Cornwall mum-of-two turns to food bank as her partner's salary is not enough to live on

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A mum-of-two in Cornwall has told ITV News she regularly uses a food bank as her partner's salary is not enough to keep their family fed.

Speaking at the Transformation CPR centre in Camborne, Lucy Webb said she is struggling financially and does not know when things might improve.

"My partner has had temporary work, which is just not enough income for us," Lucy said.

"One or two days a week, it's not enough for a family of four.

"Every time you go to the shop, it puts you off from buying things because everything's just so dear. I shop around everywhere to get the cheapest prices."

Lucy said the strain and worry are affecting her mental health.

"Every day you just feel like you're not getting very far and things aren't going to get better," she added.

This week it was announced that inflation fell to 8.7 per cent in April, down from 10 per cent in March.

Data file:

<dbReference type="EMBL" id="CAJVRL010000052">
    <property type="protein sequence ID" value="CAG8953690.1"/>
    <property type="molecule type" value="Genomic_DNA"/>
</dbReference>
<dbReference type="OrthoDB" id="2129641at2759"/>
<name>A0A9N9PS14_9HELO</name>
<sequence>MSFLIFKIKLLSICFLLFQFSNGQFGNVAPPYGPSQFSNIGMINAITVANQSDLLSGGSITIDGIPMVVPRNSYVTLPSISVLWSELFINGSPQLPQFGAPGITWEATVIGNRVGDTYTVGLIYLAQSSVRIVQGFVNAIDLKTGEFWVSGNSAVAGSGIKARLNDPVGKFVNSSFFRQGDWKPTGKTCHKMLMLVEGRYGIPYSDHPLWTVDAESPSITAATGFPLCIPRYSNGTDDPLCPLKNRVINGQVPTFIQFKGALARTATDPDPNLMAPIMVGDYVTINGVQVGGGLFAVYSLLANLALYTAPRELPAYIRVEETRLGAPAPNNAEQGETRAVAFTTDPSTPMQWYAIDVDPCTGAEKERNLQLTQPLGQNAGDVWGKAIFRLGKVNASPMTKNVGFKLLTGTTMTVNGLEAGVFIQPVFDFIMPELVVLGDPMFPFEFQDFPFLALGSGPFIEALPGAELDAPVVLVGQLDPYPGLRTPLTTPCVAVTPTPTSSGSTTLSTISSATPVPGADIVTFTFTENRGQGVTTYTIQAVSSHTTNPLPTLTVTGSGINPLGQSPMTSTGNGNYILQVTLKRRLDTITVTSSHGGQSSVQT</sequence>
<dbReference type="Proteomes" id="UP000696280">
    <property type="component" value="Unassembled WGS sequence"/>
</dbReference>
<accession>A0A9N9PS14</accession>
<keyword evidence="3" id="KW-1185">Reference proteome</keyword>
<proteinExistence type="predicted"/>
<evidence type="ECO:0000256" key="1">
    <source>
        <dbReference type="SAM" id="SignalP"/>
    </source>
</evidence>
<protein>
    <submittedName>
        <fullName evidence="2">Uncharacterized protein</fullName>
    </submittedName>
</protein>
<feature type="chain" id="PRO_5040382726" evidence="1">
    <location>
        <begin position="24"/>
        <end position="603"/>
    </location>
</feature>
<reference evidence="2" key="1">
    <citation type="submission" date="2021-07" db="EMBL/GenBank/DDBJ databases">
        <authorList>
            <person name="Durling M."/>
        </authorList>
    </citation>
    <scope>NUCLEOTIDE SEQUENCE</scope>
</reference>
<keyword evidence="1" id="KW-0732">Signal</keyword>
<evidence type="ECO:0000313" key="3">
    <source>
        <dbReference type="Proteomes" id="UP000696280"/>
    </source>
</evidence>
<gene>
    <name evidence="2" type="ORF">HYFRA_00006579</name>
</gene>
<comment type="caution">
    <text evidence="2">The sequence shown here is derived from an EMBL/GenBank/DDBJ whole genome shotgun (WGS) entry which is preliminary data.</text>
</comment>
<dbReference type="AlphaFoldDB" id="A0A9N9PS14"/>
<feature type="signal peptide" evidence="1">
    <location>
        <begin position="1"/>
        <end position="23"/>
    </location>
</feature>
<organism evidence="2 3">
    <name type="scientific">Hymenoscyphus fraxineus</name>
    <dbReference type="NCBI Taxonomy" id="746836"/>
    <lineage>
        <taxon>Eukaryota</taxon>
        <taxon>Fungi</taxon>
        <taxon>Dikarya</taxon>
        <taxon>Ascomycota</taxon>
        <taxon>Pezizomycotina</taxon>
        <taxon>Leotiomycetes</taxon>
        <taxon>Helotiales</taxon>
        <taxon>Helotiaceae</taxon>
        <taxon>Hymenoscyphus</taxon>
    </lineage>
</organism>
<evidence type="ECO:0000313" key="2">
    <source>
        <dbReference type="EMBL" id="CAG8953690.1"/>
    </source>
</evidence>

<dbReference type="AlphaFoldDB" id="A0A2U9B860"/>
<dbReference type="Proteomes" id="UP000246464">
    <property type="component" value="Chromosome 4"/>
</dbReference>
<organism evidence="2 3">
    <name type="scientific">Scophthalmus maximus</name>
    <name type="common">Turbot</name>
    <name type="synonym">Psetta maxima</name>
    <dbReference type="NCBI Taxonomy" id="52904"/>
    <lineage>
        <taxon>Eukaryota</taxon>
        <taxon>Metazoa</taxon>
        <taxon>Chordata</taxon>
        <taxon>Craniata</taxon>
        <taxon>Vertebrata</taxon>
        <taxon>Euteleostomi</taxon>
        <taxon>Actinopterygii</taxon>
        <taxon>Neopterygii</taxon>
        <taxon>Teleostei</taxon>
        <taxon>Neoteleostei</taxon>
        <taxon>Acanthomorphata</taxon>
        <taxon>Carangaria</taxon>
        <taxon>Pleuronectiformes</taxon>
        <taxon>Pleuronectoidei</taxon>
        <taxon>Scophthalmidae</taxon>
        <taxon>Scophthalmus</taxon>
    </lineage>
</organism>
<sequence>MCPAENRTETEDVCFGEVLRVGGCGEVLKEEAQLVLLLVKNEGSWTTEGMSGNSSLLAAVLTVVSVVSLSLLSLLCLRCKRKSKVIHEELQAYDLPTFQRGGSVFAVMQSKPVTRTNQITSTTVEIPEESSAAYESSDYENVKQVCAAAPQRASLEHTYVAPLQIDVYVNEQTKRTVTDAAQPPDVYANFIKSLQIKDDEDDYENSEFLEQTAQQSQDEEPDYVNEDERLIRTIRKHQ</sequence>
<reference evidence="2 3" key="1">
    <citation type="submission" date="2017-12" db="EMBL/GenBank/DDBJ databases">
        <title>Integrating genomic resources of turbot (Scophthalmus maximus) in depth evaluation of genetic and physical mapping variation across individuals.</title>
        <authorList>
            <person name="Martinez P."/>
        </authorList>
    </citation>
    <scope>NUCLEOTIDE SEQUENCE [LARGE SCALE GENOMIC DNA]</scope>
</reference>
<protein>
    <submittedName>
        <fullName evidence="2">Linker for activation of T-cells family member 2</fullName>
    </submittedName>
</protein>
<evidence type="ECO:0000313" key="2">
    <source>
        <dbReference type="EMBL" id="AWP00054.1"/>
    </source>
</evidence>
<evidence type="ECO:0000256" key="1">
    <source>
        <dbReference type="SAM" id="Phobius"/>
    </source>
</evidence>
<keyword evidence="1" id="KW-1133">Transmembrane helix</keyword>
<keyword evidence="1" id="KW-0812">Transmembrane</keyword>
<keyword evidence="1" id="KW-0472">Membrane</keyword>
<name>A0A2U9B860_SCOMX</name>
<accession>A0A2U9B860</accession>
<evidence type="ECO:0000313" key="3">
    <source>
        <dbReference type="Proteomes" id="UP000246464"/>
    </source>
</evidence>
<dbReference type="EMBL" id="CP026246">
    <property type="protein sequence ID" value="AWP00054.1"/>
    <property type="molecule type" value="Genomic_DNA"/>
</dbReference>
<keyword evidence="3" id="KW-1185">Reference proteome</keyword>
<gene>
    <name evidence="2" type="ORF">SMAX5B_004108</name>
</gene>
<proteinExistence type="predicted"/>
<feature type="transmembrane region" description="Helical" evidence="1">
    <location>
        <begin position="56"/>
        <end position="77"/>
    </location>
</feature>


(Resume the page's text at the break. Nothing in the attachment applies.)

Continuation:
But food prices are not moving as quickly, still 19 per cent higher than they were a year ago.

Anna Corbett, chief executive of Transform CPR, says the charity is busier than ever. Credit: ITV News

Anna Corbett, chief executive of Transform CPR, said: "Since the beginning of the year, we've seen such a huge increase in people using our services.

"In January alone, we had a 100 per cent increase on January from one year ago. That's phenomenal. We've never seen anything like that."

The food bank in Camborne saw a 100 per cent increase in users from 2022 to 2023. Credit: ITV News

Service manager Joyce Duffin said: 'Often people say "I used to be the person that was donating, and now I'm having to come and use.

"People feel a bit angry, feel a bit of resentment. If you're working and still have to use a food bank, that's not right."

Schools are seeing a rise in the number of children needing breakfast in the morning. Credit: ITV News

Teachers in Cornwall say they are seeing a worrying increase in the number of children coming to school hungry.

Early morning breakfast clubs, such as the one at St Stephen's Academy in Launceston, are providing a vital lifeline.

Headteacher Maura Furber said: "The financial crisis is really hitting our community in a very strong way.

"We have many children that we know that need to have breakfast. It's part of the wraparound care program that we have, but we also invite a lot of our children to come in because we know that they do struggle."